• fourpetitefoodies

[Flavor Friday] Shallot

What is Shallot?

Shallot (Allium ascalonicum) is a cultivar of the onion which makes it a close relative with garlic, scallions, chives, leeks, and onion (all in the Allium family). Shallot originated in Southwest/Central Asia. A shallot looks like an elongated and smaller version of red onion, and its bulb contains about 2-3 shallot cloves.

What does it taste like?

Shallot is part of the onion family but it doesn’t have as strong of a taste as onion. It is generally sweeter, milder, and less onion-like than onion and also has a bit of the garlic taste to it. Shallots are usually substitutable with scallions, and onions. 3-4 shallots can substitute for a small onion or about 6-9 scallions.

How to use/where to find?

Shallot is commonly used in European and Asian cuisines. It can be found in most grocery stores (don’t need to go to an Asian market to find it). It is usually at a section that is close to onions and garlic.

In Asian cuisines, people usually like to deep-fry the finely-sliced shallots with pork fat to bring out that extra flavor (you can also substitute the pork fat with vegetable oil). Once deep-fried, it becomes crunchy and easy to store for a variety of uses as a condiment. Fried shallots can be found in Asian markets and are usually packaged in plastic wrap or plastic/glass cans.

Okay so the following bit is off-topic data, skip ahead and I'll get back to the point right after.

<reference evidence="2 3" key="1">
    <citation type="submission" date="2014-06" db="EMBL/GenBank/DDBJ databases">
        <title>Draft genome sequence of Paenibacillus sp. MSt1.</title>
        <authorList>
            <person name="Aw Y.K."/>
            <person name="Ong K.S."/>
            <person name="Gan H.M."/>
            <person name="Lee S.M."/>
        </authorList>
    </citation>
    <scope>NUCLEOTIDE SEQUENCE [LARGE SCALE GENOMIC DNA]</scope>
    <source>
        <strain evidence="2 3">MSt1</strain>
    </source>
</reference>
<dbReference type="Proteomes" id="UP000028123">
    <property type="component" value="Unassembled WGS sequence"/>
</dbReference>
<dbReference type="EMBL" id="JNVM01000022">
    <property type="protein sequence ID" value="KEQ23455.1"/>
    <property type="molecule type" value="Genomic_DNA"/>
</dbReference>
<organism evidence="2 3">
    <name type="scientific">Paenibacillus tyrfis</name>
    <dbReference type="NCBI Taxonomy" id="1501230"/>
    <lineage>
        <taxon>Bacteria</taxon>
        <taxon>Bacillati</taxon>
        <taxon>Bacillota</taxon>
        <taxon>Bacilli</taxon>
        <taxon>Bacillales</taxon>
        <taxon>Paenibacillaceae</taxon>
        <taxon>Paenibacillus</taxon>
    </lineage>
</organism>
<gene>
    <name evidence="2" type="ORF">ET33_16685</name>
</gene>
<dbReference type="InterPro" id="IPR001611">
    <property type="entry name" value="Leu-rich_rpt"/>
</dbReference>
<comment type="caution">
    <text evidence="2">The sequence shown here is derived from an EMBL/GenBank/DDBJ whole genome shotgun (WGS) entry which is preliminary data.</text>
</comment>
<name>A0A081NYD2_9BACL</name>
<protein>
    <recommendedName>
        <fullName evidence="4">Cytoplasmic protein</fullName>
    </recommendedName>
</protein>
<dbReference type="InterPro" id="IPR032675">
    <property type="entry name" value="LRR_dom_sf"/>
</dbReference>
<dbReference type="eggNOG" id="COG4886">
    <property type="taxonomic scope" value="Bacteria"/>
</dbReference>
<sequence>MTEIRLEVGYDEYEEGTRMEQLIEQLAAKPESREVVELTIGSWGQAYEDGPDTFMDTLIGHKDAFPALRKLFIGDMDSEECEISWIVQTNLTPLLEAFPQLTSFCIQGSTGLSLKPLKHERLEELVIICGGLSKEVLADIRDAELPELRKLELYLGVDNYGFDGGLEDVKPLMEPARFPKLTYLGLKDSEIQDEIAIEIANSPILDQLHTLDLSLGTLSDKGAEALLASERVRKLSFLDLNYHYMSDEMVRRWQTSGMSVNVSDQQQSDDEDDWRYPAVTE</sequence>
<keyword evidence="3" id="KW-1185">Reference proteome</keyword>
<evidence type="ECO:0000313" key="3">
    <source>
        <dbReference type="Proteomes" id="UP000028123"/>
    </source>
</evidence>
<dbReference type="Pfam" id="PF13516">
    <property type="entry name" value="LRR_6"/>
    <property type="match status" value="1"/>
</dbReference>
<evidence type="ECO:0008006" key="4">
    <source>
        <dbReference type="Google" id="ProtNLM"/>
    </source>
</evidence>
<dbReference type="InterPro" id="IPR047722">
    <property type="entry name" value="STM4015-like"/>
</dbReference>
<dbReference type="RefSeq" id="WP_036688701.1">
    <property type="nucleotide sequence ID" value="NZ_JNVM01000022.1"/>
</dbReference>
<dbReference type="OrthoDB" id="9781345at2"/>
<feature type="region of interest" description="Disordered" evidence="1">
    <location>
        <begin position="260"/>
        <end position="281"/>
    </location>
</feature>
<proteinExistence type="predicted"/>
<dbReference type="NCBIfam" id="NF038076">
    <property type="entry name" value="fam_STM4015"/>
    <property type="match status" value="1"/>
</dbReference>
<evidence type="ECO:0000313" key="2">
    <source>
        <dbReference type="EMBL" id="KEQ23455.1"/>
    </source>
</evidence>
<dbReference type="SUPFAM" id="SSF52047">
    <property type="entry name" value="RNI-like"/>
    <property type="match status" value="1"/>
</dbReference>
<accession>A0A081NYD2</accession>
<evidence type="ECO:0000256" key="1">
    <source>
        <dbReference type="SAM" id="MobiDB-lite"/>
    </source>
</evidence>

1. For braised dishes, such as braised pork, people add crunchy/post-deep-fried shallots into the braised dish after the dish is boiled and turned to low heat for braising.

  2. For stir-fried dishes, deep-fried shallots are added to the stir fry process last. However, when using raw shallots, you would usually stir-fry the sliced shallots with garlic and scallion first before stir-frying the rest of the ingredients.

  3. For soup, the fried shallots are added right before serving to add additional flavor and aroma to the dish.

  4. When used raw, shallots are good with salad and/or dressings because of their mild taste.


Braised Pork (with rice or noodles), Congee (Rice Porridge), Thin Noodles with Sesame oil,

Garlic Noodles, Wonton Soup

5 views0 comments